The US economy would be approaching maximum employment and price stability for the first time in nearly a decade, according to Federal Reserve Chair Janet Yellen.
In her second public speech since taking over as head of the Fed, Yellen said the Federal Open Market Committee (FOMC) members' current view of the US economy suggests a return to maximum employment in a context of price stability.
"The central tendency of FOMC participant projections for the unemployment rate at the end of 2016 is 5.2 to 5.6 percent, and for inflation the central tendency is 1.7 to 2 percent," she said.
"If this forecast was to become reality, the economy would be approaching what my colleagues and I view as maximum employment and price stability for the first time in nearly a decade. I find this baseline outlook quite plausible."
The US job market has steadily been improving. The unemployment rate, at 6.7%, has fallen three-tenths of 1 percentage point since late last year, Yellen said.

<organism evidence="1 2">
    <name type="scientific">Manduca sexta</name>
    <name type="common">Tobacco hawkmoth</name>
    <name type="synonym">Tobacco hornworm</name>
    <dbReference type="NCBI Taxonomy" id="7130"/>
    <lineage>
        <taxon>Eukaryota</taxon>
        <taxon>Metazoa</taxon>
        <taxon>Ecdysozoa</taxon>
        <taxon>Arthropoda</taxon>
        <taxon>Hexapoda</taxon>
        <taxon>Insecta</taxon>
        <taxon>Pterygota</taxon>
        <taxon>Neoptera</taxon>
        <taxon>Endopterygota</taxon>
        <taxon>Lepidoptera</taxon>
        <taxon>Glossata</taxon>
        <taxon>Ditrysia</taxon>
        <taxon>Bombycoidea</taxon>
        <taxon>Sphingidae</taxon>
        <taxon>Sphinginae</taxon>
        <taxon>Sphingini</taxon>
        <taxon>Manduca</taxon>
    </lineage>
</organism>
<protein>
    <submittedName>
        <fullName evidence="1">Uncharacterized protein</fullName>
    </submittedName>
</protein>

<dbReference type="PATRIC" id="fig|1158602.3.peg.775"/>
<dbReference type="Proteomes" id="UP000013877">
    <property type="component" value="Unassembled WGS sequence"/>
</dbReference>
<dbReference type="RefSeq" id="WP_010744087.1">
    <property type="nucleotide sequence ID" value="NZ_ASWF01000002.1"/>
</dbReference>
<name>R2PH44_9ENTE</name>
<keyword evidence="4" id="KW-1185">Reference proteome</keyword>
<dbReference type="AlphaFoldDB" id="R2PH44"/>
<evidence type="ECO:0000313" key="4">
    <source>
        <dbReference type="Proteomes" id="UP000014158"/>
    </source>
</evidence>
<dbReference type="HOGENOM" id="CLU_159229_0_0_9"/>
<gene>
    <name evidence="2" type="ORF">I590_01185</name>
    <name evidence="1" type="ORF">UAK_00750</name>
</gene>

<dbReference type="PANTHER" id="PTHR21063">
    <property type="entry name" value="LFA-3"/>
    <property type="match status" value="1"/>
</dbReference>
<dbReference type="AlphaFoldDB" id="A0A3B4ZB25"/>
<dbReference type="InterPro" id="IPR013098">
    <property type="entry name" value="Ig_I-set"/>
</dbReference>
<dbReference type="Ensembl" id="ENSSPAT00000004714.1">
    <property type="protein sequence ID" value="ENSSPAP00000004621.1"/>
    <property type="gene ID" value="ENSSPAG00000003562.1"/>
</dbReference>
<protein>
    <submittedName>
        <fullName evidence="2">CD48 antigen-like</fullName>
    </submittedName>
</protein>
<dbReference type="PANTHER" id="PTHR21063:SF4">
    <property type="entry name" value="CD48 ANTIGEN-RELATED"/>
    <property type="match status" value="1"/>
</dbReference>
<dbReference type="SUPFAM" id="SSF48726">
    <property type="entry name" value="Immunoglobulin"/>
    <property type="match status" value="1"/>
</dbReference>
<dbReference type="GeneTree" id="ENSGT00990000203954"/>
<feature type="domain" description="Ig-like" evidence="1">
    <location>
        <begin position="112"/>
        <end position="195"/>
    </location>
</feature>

Meanwhile, inflation, as measured by the price index for personal consumption expenditure, has slowed from an annual rate of about 2.5% in early 2012 to less than 1% in February this year, well below the FOMC's 2% objective.
"Longer-run inflation expectations have remained remarkably steady, however. We anticipate that, as the effects of transitory factors subside and as labor market gains continue, inflation will gradually move back toward 2 percent," she said.
Yellen added that policymakers need to "carefully watch for signs that it is diverging from the baseline outlook and then respond in a systematic way".
They have to consider if there is significant slack in the labour market, if inflation is moving back toward 2% and what factors are hindering the ongoing recovery.